Premier live d’ A Punch Up At A Wedding, à Lisbonne, le 22 juillet 2002 :

 

La chanson sera jouée au total 10 fois pendant l’été 2002. Voici les commentaires du NME sur ces concerts estivaux et sur la nouvelle chanson :

‘A Punch Up At A Wedding’ is the last song in the first half. It combines a slow handclap drumbeat with Thom playing repeated house chords on the piano. At seven minutes, it’s their longest new tune and ends with Thom screaming his lungs out.(…)

They hope to release the new LP, their sixth studio album, in March next year. There’s a discussion about the new songs. Since Thom didn’t introduce most of them onstage, people are curious about the titles. Have they really called a song ‘A Punch Up At A Wedding’? They have. Thom finds the fuss over the titles funny. “I should have handed out lyric sheets to the audience,” he says, which seems like such a terribly un-Radiohead thing to do (for a band who, as ‘artists’, hate the idea of giving anything away for fear it will spirit the ‘art’ itself into nothingness) that we assume it’s a joke.

— NME, 3 août 2003, à propos d'un concert au Portugal

 

 

Sur une des fiches de paroles que Thom a utilisées lors de la tournée estivale 2002, on trouvait un couplet supplémentaire, qui n’a jamais été chanté en fait :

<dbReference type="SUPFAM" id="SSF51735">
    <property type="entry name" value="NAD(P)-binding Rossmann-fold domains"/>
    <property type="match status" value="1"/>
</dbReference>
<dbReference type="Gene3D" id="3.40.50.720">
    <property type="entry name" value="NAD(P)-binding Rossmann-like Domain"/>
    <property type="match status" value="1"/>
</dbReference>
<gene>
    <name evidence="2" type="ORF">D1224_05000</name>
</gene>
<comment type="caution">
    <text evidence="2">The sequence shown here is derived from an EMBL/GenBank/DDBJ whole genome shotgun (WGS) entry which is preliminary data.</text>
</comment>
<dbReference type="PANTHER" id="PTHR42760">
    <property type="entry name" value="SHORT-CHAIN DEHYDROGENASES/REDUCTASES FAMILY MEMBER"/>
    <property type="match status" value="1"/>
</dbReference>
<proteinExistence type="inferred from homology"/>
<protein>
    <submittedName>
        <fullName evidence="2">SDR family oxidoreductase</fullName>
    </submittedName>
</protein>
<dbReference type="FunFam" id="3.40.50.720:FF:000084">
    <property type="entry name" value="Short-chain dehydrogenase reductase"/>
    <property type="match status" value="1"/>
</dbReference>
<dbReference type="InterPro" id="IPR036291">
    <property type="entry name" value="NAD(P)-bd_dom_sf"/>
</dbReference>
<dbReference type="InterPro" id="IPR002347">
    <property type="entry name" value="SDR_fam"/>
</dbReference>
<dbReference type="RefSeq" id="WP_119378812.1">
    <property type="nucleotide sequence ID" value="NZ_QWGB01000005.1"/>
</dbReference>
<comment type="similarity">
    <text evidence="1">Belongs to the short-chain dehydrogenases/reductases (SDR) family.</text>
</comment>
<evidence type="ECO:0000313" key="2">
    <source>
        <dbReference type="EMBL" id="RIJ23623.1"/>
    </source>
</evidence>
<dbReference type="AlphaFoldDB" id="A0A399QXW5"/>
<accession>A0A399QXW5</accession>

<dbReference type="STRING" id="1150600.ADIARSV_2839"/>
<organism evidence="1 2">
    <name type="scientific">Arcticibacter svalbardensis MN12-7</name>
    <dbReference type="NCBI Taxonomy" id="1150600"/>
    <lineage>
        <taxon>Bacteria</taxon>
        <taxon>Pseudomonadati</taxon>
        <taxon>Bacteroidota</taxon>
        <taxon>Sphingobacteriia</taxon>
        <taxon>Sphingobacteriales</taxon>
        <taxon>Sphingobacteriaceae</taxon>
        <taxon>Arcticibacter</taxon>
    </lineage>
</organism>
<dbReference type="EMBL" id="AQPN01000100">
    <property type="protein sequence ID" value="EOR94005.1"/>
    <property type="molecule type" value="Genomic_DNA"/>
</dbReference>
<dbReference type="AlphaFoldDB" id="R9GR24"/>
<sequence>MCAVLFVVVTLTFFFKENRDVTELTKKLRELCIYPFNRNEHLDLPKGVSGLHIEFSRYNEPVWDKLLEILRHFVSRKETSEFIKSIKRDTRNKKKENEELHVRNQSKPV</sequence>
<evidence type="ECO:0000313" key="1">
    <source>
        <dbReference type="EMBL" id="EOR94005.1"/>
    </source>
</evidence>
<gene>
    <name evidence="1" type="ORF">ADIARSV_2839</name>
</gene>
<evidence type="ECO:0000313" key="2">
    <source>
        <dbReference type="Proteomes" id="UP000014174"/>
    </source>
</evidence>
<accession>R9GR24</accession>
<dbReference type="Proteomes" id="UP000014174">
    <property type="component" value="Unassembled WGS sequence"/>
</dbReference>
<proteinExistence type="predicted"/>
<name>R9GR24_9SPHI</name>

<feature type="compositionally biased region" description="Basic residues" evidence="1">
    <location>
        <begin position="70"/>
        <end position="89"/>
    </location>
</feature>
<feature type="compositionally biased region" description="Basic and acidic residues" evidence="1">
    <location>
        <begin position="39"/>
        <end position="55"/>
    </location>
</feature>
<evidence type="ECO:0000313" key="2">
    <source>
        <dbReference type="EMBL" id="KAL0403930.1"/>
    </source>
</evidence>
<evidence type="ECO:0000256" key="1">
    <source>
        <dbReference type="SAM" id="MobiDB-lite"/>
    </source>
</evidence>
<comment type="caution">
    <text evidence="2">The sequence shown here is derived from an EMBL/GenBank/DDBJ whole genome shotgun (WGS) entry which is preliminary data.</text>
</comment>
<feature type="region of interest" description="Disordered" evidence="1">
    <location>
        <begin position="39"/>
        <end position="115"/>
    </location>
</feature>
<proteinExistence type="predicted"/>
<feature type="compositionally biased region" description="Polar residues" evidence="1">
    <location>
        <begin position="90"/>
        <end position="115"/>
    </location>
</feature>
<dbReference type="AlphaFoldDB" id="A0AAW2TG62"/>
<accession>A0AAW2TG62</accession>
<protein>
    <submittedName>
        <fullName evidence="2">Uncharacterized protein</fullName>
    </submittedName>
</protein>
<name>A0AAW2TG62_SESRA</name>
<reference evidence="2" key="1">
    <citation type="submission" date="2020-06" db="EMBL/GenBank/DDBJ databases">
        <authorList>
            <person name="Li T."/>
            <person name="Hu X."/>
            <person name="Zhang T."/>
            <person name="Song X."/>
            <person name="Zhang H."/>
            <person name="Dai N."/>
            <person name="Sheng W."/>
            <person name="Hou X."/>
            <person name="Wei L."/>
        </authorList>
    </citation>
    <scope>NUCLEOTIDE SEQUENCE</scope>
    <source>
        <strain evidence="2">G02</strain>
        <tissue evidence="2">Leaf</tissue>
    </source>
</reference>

Go ahead the stage is yours.If you think you can do better you used to be alright, what-happened ?

Keep moving or you’re dead.

Keep moving or you’re dead.

How i wish you’d stay out of my face.

There’s always someone spoils the party just

you wait till your chained down worried and unhinged

you have really gone and done it now just a trick to make

you stupid all these sad heroics let me tell you

How it really is we are here

To spoil your party empty vessels

Make the most noise survival of the Fittest wading through

The marshes hypocrits, opportunists, userers flatterers and thiefs.

I’m sick of all your bullshit.

I’m sick of all these fucking mindgames.

Who invited you anyway ?

 

18 décembre 2002

Thom interprète une version de « a punch up at the wedding » lors de la 4e webcast de noël 2002. Cette version est beaucoup plu proche des premières versions entendues en démo et/ou en live que de la version qui sortira sur l’album quelques mois plus tard.

 

Du point de vue des paroles déjà :

I don’t know why you bother

nothing’s ever good enough for you

I was there, it wasn’t like that

black thunder clouds hanging over your head

don’t piss on our parade

don’t shred our big day